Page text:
Fluoride-coated Frying Pans
Fluoride is a very harmful man-made substance that can compromise your health.
Fluoropolymers, the substances used to make Teflon pans, release a persistent gas when heated to high temperatures. They release compounds called chlorofluorocarbons (CFCs), trifluoroacetate, (TFA) and polyfluorocarboxylic acids (PFOs).
Even though these breakdown chemicals are generally considered non-toxic, it can be dangerous because they may cause long-term health effects as they accumulate in the body.
The good news is that Teflon will only breakdown into these harmful compounds if the cooking temperature exceeds 400 degrees Fahrenheit.
Normally, home cooking does not often get that high but we should always take a precautionary approach when using Teflon frying pans and other non-stick cooking ware.
Look for cookware that holds heat well, prevents scorching and sticking, and has a heavy bottom.
Cast iron has been known as the first nonstick surface, requiring minimum fat and less cleaning. Some iron is actually released into the food but this isn't always a bad thing. Most Americans are low in iron so this isn't usually a health concern.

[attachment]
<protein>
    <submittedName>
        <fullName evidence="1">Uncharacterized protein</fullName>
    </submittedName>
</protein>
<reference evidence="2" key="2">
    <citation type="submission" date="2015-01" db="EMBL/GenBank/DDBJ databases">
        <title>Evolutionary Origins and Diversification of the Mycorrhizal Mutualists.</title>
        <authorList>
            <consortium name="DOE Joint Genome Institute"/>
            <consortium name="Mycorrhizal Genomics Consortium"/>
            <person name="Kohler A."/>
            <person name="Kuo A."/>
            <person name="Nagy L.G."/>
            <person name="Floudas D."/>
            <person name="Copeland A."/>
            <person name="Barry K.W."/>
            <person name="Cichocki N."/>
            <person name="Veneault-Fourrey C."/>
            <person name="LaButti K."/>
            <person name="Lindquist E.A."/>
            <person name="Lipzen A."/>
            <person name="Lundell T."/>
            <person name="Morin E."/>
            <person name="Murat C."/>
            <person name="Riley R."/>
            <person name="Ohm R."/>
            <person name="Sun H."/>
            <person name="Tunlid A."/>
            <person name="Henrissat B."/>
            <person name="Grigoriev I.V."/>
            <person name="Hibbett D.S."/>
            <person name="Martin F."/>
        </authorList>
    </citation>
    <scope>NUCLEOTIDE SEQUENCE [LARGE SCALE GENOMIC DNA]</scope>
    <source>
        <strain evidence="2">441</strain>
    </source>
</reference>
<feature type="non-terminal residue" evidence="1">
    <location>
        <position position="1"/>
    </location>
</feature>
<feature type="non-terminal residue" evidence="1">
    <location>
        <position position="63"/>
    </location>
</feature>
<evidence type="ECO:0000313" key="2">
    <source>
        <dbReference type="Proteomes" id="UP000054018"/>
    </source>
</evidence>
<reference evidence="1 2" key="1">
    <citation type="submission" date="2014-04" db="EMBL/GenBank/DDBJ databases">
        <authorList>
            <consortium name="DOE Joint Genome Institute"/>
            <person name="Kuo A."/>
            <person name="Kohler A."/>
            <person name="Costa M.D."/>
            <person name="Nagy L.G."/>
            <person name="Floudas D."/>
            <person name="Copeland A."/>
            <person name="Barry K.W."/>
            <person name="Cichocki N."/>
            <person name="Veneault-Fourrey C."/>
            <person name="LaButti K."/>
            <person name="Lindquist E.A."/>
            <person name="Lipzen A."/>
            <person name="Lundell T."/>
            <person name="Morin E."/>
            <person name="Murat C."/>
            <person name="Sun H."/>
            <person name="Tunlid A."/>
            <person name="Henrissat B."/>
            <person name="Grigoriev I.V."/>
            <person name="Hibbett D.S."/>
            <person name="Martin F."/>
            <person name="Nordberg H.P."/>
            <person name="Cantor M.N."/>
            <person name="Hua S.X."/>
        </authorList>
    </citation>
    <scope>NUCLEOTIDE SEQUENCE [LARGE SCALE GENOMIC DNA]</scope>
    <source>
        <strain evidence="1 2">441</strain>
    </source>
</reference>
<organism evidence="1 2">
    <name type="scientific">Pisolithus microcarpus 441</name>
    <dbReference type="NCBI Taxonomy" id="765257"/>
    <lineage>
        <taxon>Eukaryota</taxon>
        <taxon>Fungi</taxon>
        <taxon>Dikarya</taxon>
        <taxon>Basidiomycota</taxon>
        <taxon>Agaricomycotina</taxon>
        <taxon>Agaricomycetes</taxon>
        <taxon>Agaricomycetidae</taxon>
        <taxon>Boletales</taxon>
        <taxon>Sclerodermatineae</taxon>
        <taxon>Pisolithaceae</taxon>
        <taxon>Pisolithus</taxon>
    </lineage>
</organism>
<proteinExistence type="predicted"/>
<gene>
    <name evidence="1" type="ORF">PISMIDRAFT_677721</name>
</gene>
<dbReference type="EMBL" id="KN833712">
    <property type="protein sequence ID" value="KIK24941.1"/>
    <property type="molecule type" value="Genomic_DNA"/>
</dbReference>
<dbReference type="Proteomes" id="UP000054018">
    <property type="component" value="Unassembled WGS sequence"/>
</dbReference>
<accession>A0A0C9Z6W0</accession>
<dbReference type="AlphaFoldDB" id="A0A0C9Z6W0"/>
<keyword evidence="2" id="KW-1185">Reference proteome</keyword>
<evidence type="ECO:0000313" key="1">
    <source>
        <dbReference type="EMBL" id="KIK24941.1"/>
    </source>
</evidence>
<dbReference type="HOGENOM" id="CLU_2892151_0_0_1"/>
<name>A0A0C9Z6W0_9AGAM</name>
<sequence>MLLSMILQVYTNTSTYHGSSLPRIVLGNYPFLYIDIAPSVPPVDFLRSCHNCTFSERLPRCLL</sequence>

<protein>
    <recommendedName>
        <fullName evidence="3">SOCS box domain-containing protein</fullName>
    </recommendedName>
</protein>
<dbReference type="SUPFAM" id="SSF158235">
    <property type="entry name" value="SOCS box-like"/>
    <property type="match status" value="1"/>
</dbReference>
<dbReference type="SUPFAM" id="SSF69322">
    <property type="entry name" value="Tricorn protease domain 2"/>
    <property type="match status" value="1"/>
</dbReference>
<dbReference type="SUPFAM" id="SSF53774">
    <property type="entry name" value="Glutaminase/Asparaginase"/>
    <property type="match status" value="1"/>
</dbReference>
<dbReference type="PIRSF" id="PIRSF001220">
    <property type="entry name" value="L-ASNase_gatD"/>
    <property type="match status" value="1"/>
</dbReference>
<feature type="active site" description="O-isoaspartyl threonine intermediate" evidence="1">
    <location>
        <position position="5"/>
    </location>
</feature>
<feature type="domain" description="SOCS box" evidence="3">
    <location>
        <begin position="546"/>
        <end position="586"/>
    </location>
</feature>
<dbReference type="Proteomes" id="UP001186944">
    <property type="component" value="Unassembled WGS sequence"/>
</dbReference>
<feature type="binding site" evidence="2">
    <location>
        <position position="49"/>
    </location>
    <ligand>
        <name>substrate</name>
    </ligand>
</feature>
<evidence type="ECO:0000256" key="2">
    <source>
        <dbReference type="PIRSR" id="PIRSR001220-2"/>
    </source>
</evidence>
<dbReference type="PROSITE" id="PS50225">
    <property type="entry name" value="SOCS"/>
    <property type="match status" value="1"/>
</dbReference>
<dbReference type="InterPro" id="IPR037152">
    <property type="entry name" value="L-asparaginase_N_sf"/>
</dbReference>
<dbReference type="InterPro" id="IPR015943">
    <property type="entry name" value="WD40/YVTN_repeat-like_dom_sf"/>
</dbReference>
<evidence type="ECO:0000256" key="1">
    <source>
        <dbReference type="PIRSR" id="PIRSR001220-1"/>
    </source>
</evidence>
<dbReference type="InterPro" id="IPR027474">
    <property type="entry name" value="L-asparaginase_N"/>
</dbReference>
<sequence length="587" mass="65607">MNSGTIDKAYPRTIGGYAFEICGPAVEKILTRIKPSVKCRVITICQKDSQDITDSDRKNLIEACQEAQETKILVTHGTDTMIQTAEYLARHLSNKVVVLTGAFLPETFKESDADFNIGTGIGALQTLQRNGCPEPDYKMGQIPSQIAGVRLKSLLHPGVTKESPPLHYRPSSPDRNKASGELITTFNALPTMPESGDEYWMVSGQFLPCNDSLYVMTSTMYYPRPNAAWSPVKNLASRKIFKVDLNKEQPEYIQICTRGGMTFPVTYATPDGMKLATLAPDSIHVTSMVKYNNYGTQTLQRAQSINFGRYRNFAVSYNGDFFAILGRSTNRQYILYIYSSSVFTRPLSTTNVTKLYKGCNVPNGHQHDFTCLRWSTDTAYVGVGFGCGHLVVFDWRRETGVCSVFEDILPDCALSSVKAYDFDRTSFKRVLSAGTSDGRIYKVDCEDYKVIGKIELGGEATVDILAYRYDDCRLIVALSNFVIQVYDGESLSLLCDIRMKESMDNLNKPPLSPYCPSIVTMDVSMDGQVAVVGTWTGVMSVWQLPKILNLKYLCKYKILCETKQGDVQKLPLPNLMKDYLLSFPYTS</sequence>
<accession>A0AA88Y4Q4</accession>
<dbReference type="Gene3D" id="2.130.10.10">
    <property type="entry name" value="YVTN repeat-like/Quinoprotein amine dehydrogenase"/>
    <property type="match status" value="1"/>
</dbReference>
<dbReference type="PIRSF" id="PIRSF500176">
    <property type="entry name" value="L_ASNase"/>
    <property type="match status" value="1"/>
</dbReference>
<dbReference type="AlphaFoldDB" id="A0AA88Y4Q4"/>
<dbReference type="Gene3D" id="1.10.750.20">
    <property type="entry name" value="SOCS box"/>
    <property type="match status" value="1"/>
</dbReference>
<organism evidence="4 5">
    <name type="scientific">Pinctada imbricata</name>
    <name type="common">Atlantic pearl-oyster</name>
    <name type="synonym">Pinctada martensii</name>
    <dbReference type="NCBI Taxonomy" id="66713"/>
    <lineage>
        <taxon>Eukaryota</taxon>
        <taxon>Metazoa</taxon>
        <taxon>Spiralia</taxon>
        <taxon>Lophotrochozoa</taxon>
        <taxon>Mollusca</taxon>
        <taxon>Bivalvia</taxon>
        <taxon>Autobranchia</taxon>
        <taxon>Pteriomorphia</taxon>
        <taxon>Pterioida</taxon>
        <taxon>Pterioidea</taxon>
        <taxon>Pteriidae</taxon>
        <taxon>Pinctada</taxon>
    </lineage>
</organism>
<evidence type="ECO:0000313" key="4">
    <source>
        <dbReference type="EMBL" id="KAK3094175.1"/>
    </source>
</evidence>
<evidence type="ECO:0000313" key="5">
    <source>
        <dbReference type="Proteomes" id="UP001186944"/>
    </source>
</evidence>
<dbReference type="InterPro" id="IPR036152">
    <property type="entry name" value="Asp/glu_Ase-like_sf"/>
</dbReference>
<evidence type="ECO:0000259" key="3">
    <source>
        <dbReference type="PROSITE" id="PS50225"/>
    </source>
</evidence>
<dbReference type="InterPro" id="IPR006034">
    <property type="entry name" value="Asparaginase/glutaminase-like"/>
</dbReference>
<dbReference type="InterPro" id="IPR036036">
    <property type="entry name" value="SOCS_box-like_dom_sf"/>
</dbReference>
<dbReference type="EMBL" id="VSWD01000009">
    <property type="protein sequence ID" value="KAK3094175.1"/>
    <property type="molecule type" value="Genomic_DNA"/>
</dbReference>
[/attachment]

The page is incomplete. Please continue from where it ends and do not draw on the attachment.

Stainless steel is another great alternative to Teflon pans. It is durable, long lasting, and is great for healthy cooking. Stainless steel is very accessible and there are many varieties of shapes and sizes.
Made of a combination of metals, stainless steel is durable and long lasting. Stainless steel cookware may have aluminum in the bottom of the pan but it is not a health problem as long as it is not in contact with the food.
Anodized aluminum cookware is sealed so the base metal (aluminum) doesn't enter the food prepared in it. The only drawback is that it must be hand-washed, even after the toughest, messiest cooking, as the anodization is corrupted when it comes in contact with commercial brand dishwashing machine detergents.
Ceramic cookware can be useful in some circumstances, such as baking and slow cooking. It's a nice alternative for people who like the heat distribution of cast iron, but hate the long seasoning process.
Be careful not to scratch the stainless steel because it can result in the harmful release of nickel or chromium.
Thank you for reading !
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